Saphire

Ken
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Post by Ken » Mon Dec 18, 2006 7:57 pm

While the author makes an interesting argument, I personally admire Schumann's orchestral work precisely for its pompousity and heaviness. Could you imagine the Rhenish symphony without its triumphant opening theme?
Du sollst schlechte Compositionen weder spielen, noch, wenn du nicht dazu gezwungen bist, sie anhören.

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Post by Jack Kelso » Tue Dec 19, 2006 3:33 am

keninottawa wrote:While the author makes an interesting argument, I personally admire Schumann's orchestral work precisely for its pompousity and heaviness. Could you imagine the Rhenish symphony without its triumphant opening theme?
Yes, exactly.....and conductors like George Szell (who considered him the greatest of the "purely" Romantic composers (Schubert, Mendelssohn and Brahms being the others)), Wolfgang Sawallisch, Bernstein, Gardiner, etc. always loved the symphonies and overtures. They are among the most inspired and important orchestral works of the 19th century and contain many significant advances in form, rhythm and content. And no one today considers the Mahler orchestrations to contain any performance advantages----on the contrary, they destroy the Schumann style and the opaque darkness with lurks beneath the surface of the scores.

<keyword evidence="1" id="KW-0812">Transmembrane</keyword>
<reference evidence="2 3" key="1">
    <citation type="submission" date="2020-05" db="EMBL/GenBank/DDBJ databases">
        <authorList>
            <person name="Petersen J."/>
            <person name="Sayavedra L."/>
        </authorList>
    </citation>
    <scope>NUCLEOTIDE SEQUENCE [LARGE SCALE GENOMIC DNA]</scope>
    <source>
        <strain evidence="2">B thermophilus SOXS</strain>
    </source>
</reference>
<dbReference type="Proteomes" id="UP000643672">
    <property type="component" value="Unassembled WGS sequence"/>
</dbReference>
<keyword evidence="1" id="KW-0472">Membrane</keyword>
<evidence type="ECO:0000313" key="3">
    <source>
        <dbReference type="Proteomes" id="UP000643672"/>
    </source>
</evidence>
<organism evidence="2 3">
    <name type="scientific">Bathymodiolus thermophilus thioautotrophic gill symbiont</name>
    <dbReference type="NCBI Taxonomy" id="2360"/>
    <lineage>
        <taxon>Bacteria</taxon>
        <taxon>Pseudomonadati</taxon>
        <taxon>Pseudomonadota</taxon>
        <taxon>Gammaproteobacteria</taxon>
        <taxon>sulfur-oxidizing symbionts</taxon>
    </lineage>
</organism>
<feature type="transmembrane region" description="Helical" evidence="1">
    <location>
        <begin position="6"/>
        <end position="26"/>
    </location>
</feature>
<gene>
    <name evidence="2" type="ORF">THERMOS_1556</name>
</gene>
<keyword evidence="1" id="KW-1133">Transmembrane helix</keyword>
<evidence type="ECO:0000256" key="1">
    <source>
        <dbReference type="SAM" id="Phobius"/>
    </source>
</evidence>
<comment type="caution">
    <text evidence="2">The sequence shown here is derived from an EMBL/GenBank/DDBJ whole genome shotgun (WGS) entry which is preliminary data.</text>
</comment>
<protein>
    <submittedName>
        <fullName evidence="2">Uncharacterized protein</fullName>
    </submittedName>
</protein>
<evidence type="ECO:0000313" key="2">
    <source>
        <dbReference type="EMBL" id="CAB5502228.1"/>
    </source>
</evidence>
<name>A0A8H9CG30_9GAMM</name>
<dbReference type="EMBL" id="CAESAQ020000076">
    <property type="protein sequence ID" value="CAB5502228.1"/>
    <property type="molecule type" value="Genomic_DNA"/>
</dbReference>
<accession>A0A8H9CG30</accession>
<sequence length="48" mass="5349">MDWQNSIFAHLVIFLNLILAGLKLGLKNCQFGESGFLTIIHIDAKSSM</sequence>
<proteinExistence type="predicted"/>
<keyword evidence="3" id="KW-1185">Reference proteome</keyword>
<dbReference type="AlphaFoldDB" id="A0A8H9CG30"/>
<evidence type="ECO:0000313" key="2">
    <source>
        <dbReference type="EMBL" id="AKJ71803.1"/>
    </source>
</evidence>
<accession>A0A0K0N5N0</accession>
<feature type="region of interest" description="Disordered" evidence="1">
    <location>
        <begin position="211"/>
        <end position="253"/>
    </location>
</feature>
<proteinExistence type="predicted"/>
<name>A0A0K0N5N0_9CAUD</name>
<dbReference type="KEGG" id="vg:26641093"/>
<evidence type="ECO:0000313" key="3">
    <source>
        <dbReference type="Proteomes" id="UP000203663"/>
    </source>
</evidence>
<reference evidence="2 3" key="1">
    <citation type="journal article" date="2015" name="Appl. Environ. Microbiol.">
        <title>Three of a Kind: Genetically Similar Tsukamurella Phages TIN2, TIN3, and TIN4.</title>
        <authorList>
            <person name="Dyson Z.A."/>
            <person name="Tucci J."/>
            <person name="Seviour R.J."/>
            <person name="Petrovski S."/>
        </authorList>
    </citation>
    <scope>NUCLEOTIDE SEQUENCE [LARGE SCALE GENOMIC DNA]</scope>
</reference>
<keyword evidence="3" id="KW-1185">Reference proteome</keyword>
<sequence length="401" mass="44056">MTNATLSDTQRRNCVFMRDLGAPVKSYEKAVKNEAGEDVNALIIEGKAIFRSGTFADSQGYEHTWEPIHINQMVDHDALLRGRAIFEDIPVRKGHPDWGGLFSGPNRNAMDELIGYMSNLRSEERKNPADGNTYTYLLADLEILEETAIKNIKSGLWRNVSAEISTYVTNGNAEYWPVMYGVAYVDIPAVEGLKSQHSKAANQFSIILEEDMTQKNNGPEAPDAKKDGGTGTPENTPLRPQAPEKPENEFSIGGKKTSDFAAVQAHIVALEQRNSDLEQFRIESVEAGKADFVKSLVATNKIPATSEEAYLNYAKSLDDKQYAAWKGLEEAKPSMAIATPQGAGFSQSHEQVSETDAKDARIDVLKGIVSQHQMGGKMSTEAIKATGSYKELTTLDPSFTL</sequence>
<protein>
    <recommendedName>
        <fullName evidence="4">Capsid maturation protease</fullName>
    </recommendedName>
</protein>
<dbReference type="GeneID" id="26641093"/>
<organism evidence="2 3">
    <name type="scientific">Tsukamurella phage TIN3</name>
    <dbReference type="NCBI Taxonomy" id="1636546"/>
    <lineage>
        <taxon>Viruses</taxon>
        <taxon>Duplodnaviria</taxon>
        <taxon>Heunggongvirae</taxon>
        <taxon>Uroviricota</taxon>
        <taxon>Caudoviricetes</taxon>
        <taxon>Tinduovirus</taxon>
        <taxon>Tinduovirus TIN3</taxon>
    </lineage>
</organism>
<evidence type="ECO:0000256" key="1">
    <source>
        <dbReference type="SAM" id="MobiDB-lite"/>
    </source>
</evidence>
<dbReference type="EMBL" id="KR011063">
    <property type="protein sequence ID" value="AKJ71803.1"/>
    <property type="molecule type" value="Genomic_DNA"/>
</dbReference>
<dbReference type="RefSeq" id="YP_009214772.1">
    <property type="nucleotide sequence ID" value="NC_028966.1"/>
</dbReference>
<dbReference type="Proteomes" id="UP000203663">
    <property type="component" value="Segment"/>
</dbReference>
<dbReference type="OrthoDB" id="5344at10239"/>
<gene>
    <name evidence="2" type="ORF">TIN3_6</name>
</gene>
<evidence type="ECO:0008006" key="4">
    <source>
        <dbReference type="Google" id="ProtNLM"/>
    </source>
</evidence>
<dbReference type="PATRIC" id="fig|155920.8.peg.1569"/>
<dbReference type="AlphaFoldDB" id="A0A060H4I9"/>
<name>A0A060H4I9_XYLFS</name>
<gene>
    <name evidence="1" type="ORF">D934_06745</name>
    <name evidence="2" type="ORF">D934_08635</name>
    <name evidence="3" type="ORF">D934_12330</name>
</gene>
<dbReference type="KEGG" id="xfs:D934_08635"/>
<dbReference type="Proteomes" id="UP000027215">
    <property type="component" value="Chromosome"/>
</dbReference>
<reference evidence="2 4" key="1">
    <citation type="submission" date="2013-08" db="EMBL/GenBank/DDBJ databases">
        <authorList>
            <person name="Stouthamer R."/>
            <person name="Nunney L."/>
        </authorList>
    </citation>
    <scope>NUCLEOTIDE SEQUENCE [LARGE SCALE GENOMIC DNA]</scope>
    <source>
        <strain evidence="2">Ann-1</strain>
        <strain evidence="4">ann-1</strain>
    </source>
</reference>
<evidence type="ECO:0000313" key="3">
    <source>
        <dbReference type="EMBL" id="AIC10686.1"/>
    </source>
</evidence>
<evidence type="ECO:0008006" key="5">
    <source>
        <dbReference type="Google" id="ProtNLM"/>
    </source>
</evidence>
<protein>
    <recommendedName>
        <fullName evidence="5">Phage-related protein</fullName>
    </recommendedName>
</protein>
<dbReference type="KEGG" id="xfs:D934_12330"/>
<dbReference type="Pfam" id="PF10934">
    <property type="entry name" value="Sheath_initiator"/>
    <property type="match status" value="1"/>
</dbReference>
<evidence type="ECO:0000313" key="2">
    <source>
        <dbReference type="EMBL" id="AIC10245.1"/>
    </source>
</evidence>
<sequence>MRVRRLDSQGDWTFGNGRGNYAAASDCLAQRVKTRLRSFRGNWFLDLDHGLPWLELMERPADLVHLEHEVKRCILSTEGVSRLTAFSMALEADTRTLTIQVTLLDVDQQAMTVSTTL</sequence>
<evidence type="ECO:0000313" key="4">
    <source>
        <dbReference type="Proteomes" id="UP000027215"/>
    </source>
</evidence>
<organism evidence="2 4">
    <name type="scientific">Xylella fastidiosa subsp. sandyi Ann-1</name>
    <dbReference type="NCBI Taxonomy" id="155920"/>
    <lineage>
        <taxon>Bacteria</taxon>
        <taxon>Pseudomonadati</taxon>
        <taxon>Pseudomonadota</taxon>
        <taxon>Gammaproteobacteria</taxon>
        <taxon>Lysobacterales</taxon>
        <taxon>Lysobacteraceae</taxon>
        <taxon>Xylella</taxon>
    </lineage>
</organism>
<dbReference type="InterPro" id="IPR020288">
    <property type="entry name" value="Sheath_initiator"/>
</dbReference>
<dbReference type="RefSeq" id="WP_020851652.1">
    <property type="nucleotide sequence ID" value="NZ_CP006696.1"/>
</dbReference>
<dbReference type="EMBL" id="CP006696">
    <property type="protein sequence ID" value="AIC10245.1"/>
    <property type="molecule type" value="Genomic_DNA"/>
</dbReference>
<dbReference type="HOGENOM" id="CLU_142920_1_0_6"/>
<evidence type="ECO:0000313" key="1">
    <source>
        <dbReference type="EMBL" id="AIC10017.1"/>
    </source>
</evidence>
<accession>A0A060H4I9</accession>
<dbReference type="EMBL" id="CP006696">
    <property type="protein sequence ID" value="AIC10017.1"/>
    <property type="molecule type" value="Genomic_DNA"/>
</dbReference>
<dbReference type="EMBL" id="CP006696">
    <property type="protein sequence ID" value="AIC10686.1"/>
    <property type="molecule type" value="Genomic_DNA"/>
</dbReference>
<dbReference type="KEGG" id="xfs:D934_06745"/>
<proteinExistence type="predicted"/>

And I couldn't agree with Isserlis more about the Cello Concerto. All of Schumann's work involving 'cello are fantastic.

Many people still have to get over the idea that the songs and short piano pieces are the essential Schumann. That's like saying, "the essential Beethoven is primarily as a symphonist." I say: go to Schumann's oratorios, chamber music, overtures and symphonies to discover an equally fantastic world of Schumannian harmony, melody, rhythm and power.

Other examples: Cellist Daniel Müller-Schott has recorded all the the chamber works for 'cello and piano. He regards the 1st Violin Sonata as the "most important" since Beethoven and made an arrangement of it for 'cello and piano. Schumann was Sviatoslav Richter's favorite composer. Musical analyst and psychologist Hans Keller refered to Schumann's output as "spotless works of musical genius".

One of the problems with understanding the late works properly is not being able to distance oneself somewhat from the earlier, more spontaneous pieces. In his Third Period, Schumann was advancing his style---"modernizing" it if you will. That's why some of it sounds a bit "pre-Brahmsian" at times, four-square and economical at once. But listen to these works over and over and suddenly they begin to produce that "magic" we have come to know and identify with far greater immediacy in the earlier compositions.

Almost all of the works without opus numbers should be brought into the living repertoire, as the Violin Concerto has been.

Tschüß,
Jack
"Schumann's our music-maker now." ---Robert Browning

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Post by lmpower » Tue Dec 19, 2006 2:34 pm

The cello concerto concerto is my favorite Schumann work. He kept working on it during his illness, and it is a very personal expression. The slow movement seems to say that his life was over but that life was still glorious and beautiful. The violin concerto is also worth hearing though not as deeply moving as the cello concerto. I think Schumann was at his very greatest as a songwriter though. I confess I haven't heard all of his late works and would probably find them interesting.

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Post by Jack Kelso » Wed Dec 20, 2006 1:20 am

lmpower wrote:I think Schumann was at his very greatest as a songwriter though. I confess I haven't heard all of his late works and would probably find them interesting.